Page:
Heart Health

published : 2023-08-24

Innovative Heart Pill Makes WHO’s Essential Medicines List

Post-Heart Attack Combo Pill Lowers Cardiovascular Mortality by 33%, Study Reveals

A detailed image of three different heart-related pills separated, all of which constitute the new polypill. The image is taken with a Canon EOS 5D Mark IV showing the textures and colors of each individual pill.

An innovative heart drug that consolidates three essential medications into one pill, known as a 'polypill', has recently been added to the World Health Organization’s (WHO) List of Essential Medicines.

This medical marvel, designed specifically for those individuals who have previously suffered a heart attack or similar heart-related event, aims at preventing a recurrence.

In a remarkable display of perseverance, it took scientists 15 years of rigorous study and several trials to achieve this breakthrough.

According to Valentin Fuster, M.D., PhD, president of Mount Sinai Heart and physician-in-chief of The Mount Sinai Hospital in New York City, this solution could be a game-changer for global cardiovascular health strategies.

A close-up shot of a doctor, preferably Valentin Fuster, holding the new polypill between his fingers, illustrating its size and simplicity. The image is taken with a Nikon D850, capturing the expression of hope and achievement on the doctor's face.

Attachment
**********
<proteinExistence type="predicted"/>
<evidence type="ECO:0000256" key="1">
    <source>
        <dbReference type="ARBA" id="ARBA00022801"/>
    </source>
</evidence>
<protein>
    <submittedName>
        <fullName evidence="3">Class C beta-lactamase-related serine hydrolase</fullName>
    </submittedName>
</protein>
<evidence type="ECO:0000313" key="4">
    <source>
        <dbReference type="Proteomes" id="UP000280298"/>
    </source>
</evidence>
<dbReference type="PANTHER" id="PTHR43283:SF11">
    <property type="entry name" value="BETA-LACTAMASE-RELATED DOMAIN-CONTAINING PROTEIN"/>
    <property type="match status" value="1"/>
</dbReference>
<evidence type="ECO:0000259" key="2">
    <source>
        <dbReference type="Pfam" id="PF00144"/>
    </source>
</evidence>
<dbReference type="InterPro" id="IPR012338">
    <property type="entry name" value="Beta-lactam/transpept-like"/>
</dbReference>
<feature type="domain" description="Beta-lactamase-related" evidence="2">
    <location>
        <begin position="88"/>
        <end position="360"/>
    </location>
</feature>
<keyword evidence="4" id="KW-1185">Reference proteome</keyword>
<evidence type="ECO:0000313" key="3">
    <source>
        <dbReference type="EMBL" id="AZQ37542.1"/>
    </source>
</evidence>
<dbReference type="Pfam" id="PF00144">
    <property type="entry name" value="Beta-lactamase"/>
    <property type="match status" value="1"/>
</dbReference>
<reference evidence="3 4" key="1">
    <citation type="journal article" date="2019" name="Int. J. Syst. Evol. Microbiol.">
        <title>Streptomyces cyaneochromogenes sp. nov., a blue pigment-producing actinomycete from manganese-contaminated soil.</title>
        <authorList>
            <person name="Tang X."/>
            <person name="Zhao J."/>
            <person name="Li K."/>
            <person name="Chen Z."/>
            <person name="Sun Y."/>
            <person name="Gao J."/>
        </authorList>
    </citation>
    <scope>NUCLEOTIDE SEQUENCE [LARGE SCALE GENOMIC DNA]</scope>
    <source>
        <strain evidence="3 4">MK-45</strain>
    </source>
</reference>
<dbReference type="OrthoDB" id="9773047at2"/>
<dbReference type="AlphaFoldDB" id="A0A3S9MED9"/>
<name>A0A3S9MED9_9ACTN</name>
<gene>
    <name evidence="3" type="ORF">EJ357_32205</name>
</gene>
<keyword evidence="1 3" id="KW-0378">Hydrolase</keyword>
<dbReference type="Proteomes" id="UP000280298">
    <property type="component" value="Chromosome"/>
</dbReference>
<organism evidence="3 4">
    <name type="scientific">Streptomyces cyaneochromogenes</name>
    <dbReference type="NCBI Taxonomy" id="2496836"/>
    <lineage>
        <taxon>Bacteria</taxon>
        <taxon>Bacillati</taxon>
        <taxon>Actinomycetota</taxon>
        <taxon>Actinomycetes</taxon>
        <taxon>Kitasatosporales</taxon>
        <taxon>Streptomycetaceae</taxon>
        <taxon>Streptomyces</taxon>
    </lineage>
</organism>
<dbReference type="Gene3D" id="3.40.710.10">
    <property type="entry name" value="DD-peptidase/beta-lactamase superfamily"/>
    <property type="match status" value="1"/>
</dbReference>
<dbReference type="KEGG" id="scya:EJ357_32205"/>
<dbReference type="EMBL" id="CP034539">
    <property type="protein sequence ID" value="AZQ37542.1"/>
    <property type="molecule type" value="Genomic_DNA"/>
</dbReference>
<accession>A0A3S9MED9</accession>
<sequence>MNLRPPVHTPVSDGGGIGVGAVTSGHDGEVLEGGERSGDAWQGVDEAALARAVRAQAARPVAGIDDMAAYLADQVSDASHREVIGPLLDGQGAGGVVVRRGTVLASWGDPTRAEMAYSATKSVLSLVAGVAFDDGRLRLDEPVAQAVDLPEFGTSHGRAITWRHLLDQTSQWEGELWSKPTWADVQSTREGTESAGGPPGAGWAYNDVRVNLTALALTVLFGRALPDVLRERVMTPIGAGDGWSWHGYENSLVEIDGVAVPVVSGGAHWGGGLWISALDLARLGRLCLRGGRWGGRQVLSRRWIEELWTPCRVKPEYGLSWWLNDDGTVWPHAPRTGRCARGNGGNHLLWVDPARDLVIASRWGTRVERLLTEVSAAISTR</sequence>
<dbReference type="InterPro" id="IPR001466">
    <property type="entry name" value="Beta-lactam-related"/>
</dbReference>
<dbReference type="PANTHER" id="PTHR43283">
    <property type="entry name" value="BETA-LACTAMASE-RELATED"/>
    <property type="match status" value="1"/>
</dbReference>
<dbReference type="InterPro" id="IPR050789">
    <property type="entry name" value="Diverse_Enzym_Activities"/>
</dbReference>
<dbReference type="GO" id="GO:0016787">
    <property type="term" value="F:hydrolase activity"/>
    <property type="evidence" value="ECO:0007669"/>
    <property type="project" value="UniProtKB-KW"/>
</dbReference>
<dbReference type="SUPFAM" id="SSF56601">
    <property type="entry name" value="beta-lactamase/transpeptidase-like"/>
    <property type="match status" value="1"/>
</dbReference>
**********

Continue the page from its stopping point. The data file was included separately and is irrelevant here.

The therapeutic solution's entry into the WHO's List of Essential Medicines signifies its potential impact as it has shown remarkable results, reducing the risk of recurring heart disease and cardiovascular fatalities.

The polypill, which consists of three commonly used medications: acetylsalicylic acid, ramipril, and atorvastatin, was found to be as effective as the separate pill regimen that is typically given to patients post-heart attack, the SECURE trial revealed.

Moreover, the study disclosed a noticeable 33% reduction in cardiovascular deaths among patients that had previously suffered heart attacks.

This effectiveness; coupled with the convenience of a single pill increasing patients’ adherence to their treatment regimen, further proves the value of the polypill in preventing cardiovascular events.

A depictured globe with highlighted regions, representing the 25 countries where the polypill has been made commercially available. The image creates a sense of the global impact of this invention and is taken with a Sony Alpha 7R IV for sharp, vibrant details.

Available under the brand names Trinomia, Sincronium and Iltria depending on the location, the polypill is already commercially available in 25 countries.

The FDA, however, is yet to clear it for use in the U.S.

Every year, almost 805,000 individuals in the U.S. suffer a heart attack.

Remarkably, of these, approximately 200,000 have previously suffered a cardiac event emphasizing the need for an effective solution like the polypill.